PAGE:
Josephine Rieber said that she was the sister-in-law of Mrs. Schaeffer, and that S. for the past few days had been very cross; he had threatened to hit her and once to kill her for her saucy mouth; Schaefer was drunk a couple of weeks ago, and had drank something before he came home Saturday night; he was in a good humor then; I saw the pistol, as he showed it to all of us, and wanted Andy to go out with him in the morning to practice with it, but Andy said "no;" about 11 o'clock on Saturday night, Mr. and Mrs. Schaefer left the house by themselves; both were in a good humor, and in about five minutes I heard a pistol shot and Mrs. S. scream "Oh, my God," three times; I ran toward her and met her on the corner of Michigan street and Second avenue; she walked across the street with me, clinging to my neck.  I said, "Mary, what's the matter?" She said, "Oh, dear, Joe, I'm shot."  I asked her who shot her, and she said, "Charley shot me."  She said, "He's jealous; oh, dear me, he'll kill Andy," and she fell.  She said that she didn't think Charley would have done it; that as they were walking along, he said: "Mary, I'll go to the alley with you, and then our separation will be death."  He said that on the corner of Second avenue and Franklin street, and we walked on; I laughed at him, not thinking he was in earnest; when we reached the alley by Ashby's house, he pulled out his pistol and shot me."  Mrs. Schaeffer said that she was afraid that he would shoot Andy, and she took the pistol away from him.  She said that Charley was jealous of Andy.  She said that after being shot she wanted Charley to come and see what he had done and how she suffered."

John J. Hoffherr said: On Saturday night I was in Pregler's saloon getting a glass of beer, when I heard a pistol shot, and right afterwards a police whistle.  I went out to assist the officer who had called for assistance.  As soon as I found out what had happened I left him and went up to Schaeffer's house.  I found Mrs. Schaeffer lying on the bed speechless, but suffering very much; I rubbed her with camphor, and then Dr. McClurkin came; she then came to herself and told me that her husband and herself were going to get a drink and as they were coming back home he said to her "that was the last drink she would ever take with him."  "This was at the alley, but no hard words had passed between us; he then pulled out his pistol and stepped around and shot me."  She said that she thought jealousy was the cause of it; she didn't know what else it could be.

Fred Kroener said in his testimony: On Saturday, I went to the Apollo theater, and after, I went and got shaved and was going home.  At the corner of Franklin street, between Michigan street and Second avenue, I heard a pistol shot, and met George Gerst and a Mr. Smith; went down the street and saw a man and woman standing by they alley; they were quiet for a moment, and then the woman began to yell, "Murder! Help!"  We went toward them, and Schaeffer said: "You so-o-bs, stand back."  We went back and around the corner and then came up Franklin street, when Schaeffer passed us, running, saying to some one, "I shot her!"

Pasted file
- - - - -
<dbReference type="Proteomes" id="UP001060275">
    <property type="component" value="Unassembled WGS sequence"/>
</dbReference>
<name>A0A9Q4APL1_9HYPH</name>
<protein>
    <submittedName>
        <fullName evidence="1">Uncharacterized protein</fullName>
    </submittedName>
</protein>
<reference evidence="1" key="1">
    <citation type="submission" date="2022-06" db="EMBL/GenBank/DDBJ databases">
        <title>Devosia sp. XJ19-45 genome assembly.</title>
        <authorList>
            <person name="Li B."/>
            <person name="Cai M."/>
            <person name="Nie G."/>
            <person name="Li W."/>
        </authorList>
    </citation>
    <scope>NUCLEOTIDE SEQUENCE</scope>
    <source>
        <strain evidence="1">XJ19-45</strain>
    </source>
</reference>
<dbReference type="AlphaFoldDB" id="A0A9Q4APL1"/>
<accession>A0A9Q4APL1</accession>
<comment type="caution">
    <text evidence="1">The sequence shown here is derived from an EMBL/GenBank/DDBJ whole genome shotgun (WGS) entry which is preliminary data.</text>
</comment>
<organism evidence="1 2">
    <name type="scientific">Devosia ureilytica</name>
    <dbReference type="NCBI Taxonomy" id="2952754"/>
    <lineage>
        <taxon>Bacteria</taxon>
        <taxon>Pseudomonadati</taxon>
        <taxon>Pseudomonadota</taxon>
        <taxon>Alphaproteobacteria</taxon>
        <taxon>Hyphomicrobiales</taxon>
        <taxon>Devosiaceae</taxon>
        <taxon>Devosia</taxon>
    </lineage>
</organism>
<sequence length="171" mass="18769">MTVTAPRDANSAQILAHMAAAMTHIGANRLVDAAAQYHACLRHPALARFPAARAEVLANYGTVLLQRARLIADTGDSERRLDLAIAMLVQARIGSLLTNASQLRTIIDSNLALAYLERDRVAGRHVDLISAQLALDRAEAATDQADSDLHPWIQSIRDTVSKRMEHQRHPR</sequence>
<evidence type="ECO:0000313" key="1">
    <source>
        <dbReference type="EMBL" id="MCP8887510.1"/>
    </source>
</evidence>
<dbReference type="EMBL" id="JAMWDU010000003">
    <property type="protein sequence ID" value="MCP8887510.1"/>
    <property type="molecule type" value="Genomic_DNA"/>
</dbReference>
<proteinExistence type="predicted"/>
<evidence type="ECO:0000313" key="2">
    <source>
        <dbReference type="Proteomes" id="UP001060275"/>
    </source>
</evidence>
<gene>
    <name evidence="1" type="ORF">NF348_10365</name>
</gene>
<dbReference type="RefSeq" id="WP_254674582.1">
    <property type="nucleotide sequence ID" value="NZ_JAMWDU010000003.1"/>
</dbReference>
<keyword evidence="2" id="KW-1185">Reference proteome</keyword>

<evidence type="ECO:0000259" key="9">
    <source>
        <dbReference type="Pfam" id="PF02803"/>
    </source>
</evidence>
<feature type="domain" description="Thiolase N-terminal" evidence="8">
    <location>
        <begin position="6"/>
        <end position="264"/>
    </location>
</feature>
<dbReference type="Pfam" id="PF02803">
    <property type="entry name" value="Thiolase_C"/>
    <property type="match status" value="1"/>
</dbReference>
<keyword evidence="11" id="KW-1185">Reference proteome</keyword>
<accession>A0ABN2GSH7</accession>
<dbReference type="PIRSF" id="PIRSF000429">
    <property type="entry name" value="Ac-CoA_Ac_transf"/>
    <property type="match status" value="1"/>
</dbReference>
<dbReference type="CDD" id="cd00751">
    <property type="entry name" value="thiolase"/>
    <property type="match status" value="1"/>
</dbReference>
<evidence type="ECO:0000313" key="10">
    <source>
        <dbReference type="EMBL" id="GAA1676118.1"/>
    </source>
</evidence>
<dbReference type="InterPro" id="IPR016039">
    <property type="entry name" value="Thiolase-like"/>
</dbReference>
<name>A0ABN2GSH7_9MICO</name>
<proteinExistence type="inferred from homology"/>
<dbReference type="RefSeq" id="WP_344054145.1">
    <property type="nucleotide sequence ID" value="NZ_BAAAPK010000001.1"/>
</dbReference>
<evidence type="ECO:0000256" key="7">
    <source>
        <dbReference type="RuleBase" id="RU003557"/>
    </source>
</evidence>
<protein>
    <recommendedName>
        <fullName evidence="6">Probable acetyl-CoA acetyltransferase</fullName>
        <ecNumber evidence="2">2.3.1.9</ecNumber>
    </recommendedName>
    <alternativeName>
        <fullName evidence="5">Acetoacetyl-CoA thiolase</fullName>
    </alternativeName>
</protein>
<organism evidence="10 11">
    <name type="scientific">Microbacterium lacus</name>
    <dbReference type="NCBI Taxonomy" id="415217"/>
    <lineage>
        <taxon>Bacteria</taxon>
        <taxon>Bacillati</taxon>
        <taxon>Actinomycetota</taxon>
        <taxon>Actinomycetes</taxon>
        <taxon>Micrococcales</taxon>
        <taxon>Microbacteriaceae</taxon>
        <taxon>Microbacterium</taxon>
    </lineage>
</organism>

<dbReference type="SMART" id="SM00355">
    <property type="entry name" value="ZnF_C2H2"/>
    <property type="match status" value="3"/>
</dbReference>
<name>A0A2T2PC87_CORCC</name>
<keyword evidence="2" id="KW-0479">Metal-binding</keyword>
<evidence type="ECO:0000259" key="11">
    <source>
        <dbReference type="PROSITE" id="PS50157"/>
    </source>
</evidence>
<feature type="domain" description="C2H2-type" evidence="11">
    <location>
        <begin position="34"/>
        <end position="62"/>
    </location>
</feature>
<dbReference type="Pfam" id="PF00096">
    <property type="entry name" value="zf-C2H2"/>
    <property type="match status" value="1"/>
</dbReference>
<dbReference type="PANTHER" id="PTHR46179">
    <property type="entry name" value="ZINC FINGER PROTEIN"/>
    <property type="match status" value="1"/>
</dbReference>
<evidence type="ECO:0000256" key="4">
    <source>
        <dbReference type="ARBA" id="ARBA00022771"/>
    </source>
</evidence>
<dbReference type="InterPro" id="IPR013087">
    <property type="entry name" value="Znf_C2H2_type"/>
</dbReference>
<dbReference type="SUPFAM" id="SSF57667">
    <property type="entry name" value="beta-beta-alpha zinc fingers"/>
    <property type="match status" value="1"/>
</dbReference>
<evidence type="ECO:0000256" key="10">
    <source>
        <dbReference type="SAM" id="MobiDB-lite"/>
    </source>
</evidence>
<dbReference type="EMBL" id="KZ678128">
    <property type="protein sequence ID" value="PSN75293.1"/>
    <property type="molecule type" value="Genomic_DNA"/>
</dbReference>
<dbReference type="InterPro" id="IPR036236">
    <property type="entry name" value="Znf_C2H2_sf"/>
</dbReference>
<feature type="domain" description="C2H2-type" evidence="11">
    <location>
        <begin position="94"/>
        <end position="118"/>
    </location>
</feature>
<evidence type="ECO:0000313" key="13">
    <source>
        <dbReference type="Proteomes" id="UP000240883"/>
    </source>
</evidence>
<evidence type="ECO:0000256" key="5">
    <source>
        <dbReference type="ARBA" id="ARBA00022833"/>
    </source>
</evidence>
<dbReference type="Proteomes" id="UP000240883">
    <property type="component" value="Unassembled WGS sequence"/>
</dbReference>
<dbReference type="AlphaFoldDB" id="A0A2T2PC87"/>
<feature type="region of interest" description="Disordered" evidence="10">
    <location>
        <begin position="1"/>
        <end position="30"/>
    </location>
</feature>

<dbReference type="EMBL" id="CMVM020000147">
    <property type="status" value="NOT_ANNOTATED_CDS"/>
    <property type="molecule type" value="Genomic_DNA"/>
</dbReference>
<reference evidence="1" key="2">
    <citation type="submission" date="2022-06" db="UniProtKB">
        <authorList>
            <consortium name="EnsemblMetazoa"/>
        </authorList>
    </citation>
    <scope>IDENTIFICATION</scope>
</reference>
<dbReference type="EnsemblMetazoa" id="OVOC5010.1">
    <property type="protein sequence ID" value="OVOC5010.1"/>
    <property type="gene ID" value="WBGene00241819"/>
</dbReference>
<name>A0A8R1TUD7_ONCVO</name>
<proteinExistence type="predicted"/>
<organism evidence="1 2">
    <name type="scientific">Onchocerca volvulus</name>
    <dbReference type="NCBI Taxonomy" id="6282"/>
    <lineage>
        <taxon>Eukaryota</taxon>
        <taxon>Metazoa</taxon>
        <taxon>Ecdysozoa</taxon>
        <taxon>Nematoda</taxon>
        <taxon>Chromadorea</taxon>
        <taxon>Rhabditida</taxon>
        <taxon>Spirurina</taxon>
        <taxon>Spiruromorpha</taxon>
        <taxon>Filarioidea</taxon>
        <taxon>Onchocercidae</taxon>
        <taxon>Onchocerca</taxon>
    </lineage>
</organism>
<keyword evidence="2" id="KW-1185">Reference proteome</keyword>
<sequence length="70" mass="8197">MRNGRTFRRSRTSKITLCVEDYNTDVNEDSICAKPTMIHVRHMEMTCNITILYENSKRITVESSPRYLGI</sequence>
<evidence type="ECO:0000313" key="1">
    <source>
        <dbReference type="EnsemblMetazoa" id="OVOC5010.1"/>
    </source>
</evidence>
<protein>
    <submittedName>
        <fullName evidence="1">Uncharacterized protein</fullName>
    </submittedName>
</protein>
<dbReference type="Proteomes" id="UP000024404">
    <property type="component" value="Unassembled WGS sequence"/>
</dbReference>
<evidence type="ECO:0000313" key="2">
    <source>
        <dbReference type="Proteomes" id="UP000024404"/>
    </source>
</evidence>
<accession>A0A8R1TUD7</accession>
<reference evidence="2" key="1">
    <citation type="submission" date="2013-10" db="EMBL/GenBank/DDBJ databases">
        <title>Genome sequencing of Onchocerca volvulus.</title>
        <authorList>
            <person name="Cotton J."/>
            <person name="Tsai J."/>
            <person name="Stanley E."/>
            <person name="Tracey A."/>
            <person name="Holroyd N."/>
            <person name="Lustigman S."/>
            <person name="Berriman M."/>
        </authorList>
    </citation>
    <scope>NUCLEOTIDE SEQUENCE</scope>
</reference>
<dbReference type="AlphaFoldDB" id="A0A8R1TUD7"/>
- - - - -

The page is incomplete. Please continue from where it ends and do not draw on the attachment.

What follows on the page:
George Gerst's testimony was substantially the same as Mr. Kroener's.

Will Russ, on being sworn, said: That he had known Schaeffer for the last six months; he works in the same shop that I do; I never heard him say anything about his wife or his family; the pistol that Schaeffer used was mine.  On Thursday or Friday morning Schaeffer was talking about killing his dog and I proposed to sell him my pistol; he said that he had no use for it, that he had a gun or two at home; he told me to bring it around anyhow, and he would try to sell it for me; I told him that all he could get over a $1.25 he could have; he told me to bring it up; I forgot it until Saturday night, but he reminded me about it every morning and noon, until he finally started to tie a string around my ear to make me remember it; I then told him to meet me at the Court house, Saturday night; he met me there and we went up the alley between Third and Fourth streets, back of the jail; I gave him the pistol, and then we went out through the alley to Third street; from there I went to get shaved, and he waited for me; we then went down Main street to the art store, where we met Jake Rieber, when they started home together, and that was the last I saw or heard of him, until Sunday morning.

The case will be continued to-day and a verdict reached.

Mary (RIEBER) SCHAEFFER was Corinne's paternal 3rd-great grandmother.  Additional articles relating to her murder can be found here and here.  These articles were provided to me by Ray Bland, a Rieber researcher.